Charles Darwin revolutionized science. His theory of evolution was based on careful observations of birds and other wildlife in places like the Galapagos Islands.

One thing that has been really slow to evolve is the gender mix in science. Men still dominate many scientific fields, just like they did in Darwin’s day, more than 150 years ago.

But gradually, more women are breaking in.

I met up with two young women scientists in ― where else? ― the Galapagos. Here are their stories.

Maricruz Jaramillo fulfills a dream

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Science Research
4:30 am
Mon June 17, 2013

Sequestration Budget Cuts Hit St. Louis Scientists

Rachel Delston works with cancer cells in the lab at Confluence Life Sciences.
(Sarah Skiöld-Hanlin/St. Louis Public Radio)

It has been just over three months since the federal spending cuts known as sequestration first took effect.

A handful of programs were spared — but not scientific research, which amounts to about $140 billion in annual government spending.

As St. Louis Public Radio’s Véronique LaCapra found out, at universities here in St. Louis, some scientists are worried about what the budget cuts will mean for their research — and for their students.

"I had to let go of some science."

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Cityscape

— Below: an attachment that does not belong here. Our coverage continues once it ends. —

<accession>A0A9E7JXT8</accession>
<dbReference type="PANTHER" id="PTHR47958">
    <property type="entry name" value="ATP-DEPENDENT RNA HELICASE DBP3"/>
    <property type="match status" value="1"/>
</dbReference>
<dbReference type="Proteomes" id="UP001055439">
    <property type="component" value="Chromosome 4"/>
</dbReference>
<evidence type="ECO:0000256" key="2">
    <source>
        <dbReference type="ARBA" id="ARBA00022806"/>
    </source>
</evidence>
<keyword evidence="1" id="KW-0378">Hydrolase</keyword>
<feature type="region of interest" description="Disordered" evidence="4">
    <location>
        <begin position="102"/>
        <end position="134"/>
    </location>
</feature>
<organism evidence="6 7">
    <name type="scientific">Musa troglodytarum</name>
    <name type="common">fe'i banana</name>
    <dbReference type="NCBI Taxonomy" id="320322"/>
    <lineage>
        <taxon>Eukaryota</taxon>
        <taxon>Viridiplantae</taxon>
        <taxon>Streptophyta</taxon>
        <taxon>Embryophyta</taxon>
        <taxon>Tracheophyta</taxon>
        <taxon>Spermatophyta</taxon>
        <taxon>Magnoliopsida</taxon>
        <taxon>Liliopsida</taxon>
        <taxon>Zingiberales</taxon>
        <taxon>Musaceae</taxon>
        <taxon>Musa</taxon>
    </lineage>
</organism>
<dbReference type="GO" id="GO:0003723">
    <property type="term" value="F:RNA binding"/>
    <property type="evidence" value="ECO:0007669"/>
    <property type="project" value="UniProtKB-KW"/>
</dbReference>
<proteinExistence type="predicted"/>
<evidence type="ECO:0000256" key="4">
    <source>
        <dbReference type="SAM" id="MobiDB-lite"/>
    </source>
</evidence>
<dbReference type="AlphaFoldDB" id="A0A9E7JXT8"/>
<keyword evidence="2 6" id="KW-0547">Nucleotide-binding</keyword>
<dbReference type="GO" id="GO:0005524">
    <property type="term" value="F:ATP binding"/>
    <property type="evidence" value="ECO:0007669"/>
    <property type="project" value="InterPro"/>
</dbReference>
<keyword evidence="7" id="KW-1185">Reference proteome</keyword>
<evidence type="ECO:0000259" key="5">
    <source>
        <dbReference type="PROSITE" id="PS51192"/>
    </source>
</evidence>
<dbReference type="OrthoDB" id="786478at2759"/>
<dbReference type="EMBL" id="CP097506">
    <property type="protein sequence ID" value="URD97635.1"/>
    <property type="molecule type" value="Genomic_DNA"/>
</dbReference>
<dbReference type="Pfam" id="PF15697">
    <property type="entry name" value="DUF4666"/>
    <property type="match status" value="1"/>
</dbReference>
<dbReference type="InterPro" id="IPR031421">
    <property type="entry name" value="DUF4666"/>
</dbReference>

3:51 pm
Fri February 15, 2013

Larger-Than-Life Production Of ‘Carmina Burana’ At The Touhill

Nashville Ballet's "Carmina Burana," Lady Fortune and Ensemble
Marianne Leach

When a symphony orchestra performs Carl Orff’s “Carmina Burana,” it’s always something of a spectacle.  The stage is packed to the brim with a large orchestra including two pianos and celeste, vocal soloists, a chorus and children’s chorus.  But Nashville Ballet Artistic Director Paul Vasterling’s vision of “Carmina Burana” employing 120 singers, 60 orchestral musicians and 40 dancers takes the work to new proportions. 

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St. Louis on the Air
11:17 am
Mon February 4, 2013

Seeing Sounds, Hearing Colors: UMSL Professor Researches Rare Condition

Some synesthetes see letters and numbers as colors
(via Flickr/jtbrennan)

Synesthesia is a complex and rare condition in which input from one sense is perceived through another sense.